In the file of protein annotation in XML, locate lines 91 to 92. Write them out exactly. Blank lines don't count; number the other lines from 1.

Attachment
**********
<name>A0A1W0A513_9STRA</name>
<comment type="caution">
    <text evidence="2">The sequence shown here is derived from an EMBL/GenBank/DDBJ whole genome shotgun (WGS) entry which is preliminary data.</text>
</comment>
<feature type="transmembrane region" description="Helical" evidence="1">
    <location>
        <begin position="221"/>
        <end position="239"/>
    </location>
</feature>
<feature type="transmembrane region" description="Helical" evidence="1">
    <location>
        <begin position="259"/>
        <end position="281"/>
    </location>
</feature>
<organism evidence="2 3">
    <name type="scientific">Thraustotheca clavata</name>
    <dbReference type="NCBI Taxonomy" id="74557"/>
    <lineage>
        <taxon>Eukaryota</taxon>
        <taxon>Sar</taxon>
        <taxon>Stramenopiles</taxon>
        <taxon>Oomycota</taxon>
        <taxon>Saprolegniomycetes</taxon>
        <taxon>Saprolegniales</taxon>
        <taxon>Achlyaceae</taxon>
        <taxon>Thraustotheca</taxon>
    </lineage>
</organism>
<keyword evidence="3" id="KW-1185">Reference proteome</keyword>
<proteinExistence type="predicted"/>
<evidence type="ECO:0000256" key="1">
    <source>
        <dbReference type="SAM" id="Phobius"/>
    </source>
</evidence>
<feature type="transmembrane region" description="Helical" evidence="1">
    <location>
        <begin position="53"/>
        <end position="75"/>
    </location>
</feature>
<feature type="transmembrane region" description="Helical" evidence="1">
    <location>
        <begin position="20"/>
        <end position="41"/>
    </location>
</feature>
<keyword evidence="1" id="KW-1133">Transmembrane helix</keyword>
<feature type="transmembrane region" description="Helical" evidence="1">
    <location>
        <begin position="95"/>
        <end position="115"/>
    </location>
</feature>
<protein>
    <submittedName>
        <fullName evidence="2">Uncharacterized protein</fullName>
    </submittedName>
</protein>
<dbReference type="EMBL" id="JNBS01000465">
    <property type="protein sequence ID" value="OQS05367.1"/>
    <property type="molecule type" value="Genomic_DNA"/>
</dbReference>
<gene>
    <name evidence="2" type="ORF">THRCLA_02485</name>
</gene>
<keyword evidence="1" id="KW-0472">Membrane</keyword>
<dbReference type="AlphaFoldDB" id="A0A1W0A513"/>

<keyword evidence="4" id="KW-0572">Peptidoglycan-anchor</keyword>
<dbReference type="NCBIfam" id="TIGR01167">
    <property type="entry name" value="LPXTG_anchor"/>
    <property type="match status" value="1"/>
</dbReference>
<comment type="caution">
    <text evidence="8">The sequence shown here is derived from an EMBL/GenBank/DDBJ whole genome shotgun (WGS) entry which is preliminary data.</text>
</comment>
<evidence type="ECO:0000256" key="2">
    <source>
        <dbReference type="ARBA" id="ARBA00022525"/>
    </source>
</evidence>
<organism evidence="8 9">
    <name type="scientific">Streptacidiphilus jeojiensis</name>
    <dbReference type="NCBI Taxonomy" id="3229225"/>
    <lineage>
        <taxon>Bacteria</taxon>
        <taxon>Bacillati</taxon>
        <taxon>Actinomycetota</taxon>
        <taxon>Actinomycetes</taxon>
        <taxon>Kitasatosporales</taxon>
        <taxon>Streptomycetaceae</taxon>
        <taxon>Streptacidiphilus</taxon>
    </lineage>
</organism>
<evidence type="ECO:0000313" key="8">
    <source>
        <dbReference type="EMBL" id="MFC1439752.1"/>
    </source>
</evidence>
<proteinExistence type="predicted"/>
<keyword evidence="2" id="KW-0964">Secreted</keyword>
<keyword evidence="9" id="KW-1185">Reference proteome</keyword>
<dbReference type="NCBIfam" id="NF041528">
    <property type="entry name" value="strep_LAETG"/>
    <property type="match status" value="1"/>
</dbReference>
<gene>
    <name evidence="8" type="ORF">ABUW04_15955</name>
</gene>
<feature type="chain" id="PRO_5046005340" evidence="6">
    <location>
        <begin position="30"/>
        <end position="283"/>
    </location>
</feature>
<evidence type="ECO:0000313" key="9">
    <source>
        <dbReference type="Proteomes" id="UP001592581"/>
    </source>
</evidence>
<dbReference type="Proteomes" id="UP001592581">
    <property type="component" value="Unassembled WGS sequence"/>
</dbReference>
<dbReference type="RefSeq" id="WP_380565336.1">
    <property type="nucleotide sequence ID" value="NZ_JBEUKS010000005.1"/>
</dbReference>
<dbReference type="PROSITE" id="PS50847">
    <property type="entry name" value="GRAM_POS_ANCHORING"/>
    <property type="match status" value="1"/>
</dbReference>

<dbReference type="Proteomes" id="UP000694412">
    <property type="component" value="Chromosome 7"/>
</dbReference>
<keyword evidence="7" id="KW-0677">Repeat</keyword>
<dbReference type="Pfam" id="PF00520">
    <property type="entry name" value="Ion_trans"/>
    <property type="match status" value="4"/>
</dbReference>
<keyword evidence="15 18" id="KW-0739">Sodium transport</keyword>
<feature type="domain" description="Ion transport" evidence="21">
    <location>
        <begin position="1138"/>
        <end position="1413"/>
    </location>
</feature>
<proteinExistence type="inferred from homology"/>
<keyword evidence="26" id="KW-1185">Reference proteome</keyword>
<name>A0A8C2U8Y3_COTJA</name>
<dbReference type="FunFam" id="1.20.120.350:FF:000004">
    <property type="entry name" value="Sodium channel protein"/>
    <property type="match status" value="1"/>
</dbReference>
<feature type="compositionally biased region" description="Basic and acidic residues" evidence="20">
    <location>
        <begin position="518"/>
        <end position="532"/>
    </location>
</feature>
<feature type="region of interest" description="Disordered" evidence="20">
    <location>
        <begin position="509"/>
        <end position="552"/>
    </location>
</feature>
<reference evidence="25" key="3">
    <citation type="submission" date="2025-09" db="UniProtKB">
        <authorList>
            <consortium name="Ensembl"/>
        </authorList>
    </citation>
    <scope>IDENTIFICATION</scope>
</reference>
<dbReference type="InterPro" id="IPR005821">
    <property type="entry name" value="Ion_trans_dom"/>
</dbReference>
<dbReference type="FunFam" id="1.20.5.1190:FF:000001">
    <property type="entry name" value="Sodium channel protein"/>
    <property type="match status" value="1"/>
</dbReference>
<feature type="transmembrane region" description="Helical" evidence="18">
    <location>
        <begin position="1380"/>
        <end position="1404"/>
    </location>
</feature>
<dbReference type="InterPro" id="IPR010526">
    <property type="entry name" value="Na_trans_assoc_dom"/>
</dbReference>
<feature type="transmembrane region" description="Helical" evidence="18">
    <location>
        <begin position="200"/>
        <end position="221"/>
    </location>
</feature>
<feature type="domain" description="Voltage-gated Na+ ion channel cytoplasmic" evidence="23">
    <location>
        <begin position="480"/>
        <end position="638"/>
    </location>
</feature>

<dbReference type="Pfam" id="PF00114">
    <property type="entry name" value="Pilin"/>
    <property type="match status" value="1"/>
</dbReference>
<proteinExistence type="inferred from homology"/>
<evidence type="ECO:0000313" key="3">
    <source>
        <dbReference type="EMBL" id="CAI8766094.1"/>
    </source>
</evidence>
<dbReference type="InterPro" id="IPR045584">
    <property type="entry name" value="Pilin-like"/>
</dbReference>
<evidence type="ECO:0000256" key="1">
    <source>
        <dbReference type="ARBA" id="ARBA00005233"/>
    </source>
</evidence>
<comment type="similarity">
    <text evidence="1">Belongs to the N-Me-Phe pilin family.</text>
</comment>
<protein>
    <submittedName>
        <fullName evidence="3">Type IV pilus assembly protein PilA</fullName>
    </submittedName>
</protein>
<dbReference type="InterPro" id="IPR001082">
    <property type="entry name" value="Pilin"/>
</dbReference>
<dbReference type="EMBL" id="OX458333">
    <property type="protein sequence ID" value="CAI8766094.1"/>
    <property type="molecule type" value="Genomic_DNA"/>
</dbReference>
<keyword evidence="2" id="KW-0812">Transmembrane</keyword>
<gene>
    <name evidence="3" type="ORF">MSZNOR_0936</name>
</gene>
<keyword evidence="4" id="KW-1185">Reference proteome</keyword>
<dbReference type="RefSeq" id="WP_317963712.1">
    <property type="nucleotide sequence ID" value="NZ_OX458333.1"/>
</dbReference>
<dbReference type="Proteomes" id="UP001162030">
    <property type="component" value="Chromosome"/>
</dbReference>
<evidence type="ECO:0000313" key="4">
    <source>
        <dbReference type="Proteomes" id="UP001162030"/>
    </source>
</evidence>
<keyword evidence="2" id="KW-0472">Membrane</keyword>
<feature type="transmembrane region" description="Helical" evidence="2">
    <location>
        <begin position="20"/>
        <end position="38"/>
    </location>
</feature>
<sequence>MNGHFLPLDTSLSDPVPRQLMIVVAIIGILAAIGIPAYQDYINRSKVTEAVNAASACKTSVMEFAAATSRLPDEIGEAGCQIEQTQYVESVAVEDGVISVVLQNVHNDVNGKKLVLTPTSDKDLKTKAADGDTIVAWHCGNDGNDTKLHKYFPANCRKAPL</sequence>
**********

        <taxon>Actinomycetes</taxon>
        <taxon>Kitasatosporales</taxon>